Taking pictures at night gives an image a completely different feel because it captures different stories of daily life—sometimes more dramatic than the ones captured during the day. There is also a whole new cast of characters at night that make taking pictures on the streets after dark an even more adventurous experience in street photography.
Just by decreasing the available light, we increase the element of mystery in the image. Don’t get me wrong, it could still be an average image. Just because it was taken at night the picture won’t magically become a great photograph, but it might become a little bit more interesting. It may make the viewer ask just a few more questions. And depending on where you are, it may even add an element of danger.
“You don’t have to go looking for pictures. The material is generous. You go out and the pictures are staring at you.” –Lee Friedlander
Here are a few tips for taking street photos at night:
1. Don’t use flash
I think this is key for several reasons. First, the ugly artificial light that results from the flash is just too harsh and unnatural. It also calls way too much attention to the photographer, and the idea in street photography is to blend in, not stand out like a lighthouse. Also, people expect the flash to go off after you take a picture at night; when they don’t see the bright light coming from the camera that was pointed at them, they think that you didn’t take a photo and they probably won’t question you. I never use flash when I shoot at night (or day or ever, for that matter). It might take some practice but in a short time you won’t miss it.
2. Increase the ISO
More than a suggestion, this is a necessity. Unless you increase the ISO, the shutter speed might become too slow and the whole picture will be way too blurry to even see what’s going on. As I wrote before, a little bit of motion blur is fantastic and makes for great street photography shots. But if the photo’s too blurry it loses the effect and is just confusing.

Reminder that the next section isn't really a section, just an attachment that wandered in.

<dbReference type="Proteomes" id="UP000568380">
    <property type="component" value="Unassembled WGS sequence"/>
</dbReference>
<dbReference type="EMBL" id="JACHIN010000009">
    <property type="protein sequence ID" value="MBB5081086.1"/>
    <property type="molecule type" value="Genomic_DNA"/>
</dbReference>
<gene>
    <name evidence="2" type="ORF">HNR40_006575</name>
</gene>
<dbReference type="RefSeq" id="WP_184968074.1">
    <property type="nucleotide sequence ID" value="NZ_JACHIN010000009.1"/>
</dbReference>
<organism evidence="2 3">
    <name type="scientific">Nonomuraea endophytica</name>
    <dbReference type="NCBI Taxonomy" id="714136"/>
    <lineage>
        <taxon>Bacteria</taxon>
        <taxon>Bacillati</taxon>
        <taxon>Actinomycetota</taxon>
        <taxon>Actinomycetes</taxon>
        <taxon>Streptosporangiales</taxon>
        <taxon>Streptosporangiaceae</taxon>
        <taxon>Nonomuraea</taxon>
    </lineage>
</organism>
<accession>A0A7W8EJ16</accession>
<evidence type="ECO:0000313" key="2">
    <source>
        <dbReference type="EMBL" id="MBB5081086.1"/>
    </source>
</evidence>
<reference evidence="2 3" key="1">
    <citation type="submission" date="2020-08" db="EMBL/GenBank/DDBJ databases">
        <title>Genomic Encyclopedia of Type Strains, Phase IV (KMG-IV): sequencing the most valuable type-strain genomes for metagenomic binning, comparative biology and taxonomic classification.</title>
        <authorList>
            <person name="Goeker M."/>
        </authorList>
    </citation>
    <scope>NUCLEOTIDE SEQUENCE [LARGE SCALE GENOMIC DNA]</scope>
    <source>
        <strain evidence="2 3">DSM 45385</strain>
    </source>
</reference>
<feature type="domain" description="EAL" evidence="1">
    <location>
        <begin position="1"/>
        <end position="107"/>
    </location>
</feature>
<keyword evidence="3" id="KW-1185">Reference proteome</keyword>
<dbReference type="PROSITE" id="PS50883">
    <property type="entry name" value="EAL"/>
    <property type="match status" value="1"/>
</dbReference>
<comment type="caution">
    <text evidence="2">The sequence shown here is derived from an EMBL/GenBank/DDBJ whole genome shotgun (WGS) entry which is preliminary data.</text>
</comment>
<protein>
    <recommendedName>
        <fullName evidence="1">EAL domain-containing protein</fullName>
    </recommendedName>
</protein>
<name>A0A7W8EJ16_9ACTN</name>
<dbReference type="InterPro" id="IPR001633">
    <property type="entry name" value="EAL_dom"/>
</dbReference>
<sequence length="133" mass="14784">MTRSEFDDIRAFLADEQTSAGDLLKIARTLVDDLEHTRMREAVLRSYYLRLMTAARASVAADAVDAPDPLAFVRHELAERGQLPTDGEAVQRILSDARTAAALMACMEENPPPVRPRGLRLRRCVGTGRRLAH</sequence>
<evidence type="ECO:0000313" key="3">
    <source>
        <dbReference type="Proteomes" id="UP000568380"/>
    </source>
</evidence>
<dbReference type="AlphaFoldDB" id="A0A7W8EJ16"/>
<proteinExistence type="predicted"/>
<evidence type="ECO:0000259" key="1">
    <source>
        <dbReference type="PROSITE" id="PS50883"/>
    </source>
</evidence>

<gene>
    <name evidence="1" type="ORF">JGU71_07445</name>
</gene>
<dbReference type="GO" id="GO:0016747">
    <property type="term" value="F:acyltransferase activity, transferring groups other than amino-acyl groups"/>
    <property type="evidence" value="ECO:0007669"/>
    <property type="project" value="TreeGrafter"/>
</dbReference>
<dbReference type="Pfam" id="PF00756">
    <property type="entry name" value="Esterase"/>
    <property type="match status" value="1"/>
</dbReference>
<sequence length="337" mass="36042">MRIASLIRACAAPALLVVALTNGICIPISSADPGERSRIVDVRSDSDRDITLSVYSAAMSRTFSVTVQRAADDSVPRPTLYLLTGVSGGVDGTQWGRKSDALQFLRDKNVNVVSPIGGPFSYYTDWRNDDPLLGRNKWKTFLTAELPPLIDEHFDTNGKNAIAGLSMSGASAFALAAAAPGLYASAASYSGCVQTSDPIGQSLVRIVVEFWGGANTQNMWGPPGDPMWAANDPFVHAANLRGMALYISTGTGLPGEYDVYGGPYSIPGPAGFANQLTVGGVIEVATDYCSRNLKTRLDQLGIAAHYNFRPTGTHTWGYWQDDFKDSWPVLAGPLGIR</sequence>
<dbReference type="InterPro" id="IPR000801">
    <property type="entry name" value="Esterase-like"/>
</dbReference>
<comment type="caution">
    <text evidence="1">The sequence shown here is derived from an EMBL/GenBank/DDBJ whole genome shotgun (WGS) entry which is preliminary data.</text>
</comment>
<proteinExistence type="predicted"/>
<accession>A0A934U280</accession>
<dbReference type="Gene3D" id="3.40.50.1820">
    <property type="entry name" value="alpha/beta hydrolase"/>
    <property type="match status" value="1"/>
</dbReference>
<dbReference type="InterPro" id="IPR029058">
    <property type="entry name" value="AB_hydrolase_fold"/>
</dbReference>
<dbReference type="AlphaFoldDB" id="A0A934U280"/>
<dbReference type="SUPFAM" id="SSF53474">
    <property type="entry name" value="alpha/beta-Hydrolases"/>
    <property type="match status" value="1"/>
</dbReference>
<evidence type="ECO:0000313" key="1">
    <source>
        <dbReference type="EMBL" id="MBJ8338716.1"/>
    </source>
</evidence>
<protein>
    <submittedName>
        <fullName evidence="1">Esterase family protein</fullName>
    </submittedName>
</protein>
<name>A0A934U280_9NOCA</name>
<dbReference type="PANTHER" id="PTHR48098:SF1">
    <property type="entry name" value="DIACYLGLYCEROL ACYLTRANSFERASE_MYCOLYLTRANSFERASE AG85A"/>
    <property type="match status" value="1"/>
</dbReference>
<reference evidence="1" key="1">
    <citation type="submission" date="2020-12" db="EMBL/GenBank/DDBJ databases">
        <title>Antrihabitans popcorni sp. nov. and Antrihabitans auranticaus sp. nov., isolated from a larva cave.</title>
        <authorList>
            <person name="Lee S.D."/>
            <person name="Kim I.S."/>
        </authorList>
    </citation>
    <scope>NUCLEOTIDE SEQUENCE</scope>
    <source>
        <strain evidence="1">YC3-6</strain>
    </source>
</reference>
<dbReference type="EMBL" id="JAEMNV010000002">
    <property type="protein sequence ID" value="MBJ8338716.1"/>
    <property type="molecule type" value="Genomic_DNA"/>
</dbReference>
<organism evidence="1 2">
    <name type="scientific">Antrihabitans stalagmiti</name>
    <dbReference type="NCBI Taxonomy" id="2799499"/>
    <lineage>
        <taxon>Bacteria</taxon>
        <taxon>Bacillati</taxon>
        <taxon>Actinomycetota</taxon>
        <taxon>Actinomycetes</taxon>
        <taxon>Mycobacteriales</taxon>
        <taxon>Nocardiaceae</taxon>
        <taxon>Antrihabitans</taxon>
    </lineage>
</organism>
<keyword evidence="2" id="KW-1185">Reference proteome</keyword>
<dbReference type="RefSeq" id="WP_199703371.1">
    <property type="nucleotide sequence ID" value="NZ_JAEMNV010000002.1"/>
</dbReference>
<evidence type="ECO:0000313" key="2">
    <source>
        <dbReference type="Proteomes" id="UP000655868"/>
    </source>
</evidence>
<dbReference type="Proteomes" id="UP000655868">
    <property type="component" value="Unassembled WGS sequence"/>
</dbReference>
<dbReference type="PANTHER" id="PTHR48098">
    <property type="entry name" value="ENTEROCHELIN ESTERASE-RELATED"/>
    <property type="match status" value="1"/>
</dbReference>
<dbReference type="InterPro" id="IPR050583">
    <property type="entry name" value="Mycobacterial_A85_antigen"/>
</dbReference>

High ISO will also give the image some “noise” and it will look grainy, which is a great look for street photography. Make grain and blur your friends, not your enemies.
“New images surround us everywhere. They are invisible only because of sterile routine convention and fear.” –Lisette Model
3. Use available light to your advantage
Find a bright corner or a storefront window and position yourself in a way that it will light your subject’s face. Or maybe you want the light to their backs to make them silhouettes. Either way is fine, the choice is yours. It’s all a matter of moving around the light. Find what works and wait for an interesting subject to walk by. Try pointing the camera into the inside of storefronts or brightly lit buses; the light may be just enough to capture great scenes of people unaware that you are capturing the scene.
4. Use fast lenses
Fast lenses, with maximum apertures such as f/2.8 or f/1.4 are great for low light situations. The same thing applies to full frame cameras. Any lens or camera is fine but full frame cameras or fast lenses make things easier because they have a better sensitivity to light. Use what you have and practice and look at the results before you invest your paycheck in a more expensive camera or lens.
“Anything that excites me for any reason, I will photograph; not searching for unusual subject matter, but making the commonplace unusual” –Edward Weston
5. Avoid isolated areas
It’s not necessary to go to a dangerous area to get interesting pictures. Any crowded area will do, especially if you are just starting.
Taking pictures on the streets at night is not the usual thing to do, but if you want to give your street photography a little extra excitement consider going out for a walk after the sunlight has been replaced by street lamps.
About the Author
Juan Jose Reyes is a street photographer based in Miami, Florida (juanjosereyes.wordpress.com).
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